We are fortunate that volunteering is part of our culture. People are generous with their time and expertise. Volunteers cheerfully spend countless hours in the schools, nonprofits, business community and even government contributing to the greater good.
It all works just fine until volunteers become essential to core operations. When the unpaid help becomes a mission-critical resource, the business model changes. Keen management is necessary to recruit, nurture and train new volunteers. Without that in place, reliance on volunteers presents sustainability risk that can jeopardize the organization.
At the Chamber, we ask volunteers to run our special events but expect staff to manage core operations and mission critical services. Our volunteers are dedicated, generous people. But we know that life gets in the way. It is difficult to build a sustainable organization when your key resources have other priorities.
Our government model essentially comprises “elected volunteers.” We rely on trustees to set policy, vision and direction. Paid staff manages the organization and delivers core services. Or at least that is how it is supposed to work.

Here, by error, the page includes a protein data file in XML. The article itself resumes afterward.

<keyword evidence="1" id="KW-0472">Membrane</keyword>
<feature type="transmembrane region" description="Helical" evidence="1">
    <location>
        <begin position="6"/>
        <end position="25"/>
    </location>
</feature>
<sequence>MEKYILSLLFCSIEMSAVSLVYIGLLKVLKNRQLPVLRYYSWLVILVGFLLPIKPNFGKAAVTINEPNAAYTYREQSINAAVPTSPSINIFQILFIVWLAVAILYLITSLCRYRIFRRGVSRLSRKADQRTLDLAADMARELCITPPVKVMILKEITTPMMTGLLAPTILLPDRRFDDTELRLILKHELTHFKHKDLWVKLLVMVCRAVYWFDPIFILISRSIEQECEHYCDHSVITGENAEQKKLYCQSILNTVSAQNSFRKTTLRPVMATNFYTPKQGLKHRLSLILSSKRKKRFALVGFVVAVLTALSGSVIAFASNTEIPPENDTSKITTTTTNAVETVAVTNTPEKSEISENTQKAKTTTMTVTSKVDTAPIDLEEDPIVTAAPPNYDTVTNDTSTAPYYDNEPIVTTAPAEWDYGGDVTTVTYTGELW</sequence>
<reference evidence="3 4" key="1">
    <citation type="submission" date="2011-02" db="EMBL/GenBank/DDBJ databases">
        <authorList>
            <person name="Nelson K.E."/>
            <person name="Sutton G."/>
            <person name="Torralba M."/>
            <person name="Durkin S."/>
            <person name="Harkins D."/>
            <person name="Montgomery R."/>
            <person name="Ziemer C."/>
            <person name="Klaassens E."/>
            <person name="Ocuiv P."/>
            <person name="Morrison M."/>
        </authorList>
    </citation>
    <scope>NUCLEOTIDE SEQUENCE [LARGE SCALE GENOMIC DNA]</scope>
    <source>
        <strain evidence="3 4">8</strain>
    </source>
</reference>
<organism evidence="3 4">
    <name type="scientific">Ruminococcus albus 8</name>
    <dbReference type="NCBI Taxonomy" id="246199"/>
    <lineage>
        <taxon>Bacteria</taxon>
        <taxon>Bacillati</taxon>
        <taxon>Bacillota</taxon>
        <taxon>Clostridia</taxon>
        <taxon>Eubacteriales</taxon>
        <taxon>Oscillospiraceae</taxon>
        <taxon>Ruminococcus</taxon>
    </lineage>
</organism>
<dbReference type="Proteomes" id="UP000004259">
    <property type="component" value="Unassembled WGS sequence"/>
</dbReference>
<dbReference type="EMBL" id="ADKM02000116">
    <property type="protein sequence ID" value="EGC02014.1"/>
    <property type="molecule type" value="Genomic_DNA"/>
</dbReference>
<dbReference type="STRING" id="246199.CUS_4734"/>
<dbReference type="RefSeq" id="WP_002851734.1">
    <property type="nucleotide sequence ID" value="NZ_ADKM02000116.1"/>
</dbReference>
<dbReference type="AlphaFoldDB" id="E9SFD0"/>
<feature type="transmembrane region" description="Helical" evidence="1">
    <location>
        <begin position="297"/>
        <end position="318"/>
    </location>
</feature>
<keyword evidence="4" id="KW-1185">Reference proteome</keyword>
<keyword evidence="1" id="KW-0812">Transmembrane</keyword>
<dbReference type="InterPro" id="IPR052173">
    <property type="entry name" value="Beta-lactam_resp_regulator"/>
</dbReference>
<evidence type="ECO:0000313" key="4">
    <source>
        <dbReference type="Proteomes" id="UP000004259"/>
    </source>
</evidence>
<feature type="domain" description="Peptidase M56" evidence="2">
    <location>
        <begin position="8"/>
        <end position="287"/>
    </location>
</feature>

The uproar over Mayor Village President Local Entrepreneur Anan Abu-Taleb’s comment about compensation obscures the real point. I did not hear him say we pay him personally (and I was there). Rather, I heard him say that we need to realize that the transformation underway in our community, is, in part, powered by volunteers. And, that volunteer time has a value, which we do not pay for.
Both David Pope and Anan AbuTaleb (and trustees) have given our community eleven years of free expertise and time. Sure, they gave more than we asked, but we benefited. Have we come to rely upon it? And will the next “elected volunteer” provide the same level of unpaid help?
This is a good time to review our governing business model. I heard Anan say that the current model is not sustainable because the village president job takes more time than a volunteer has to give. That’s all. It is worth taking that comment at face value and looking into why. To me, this has become a risky business model.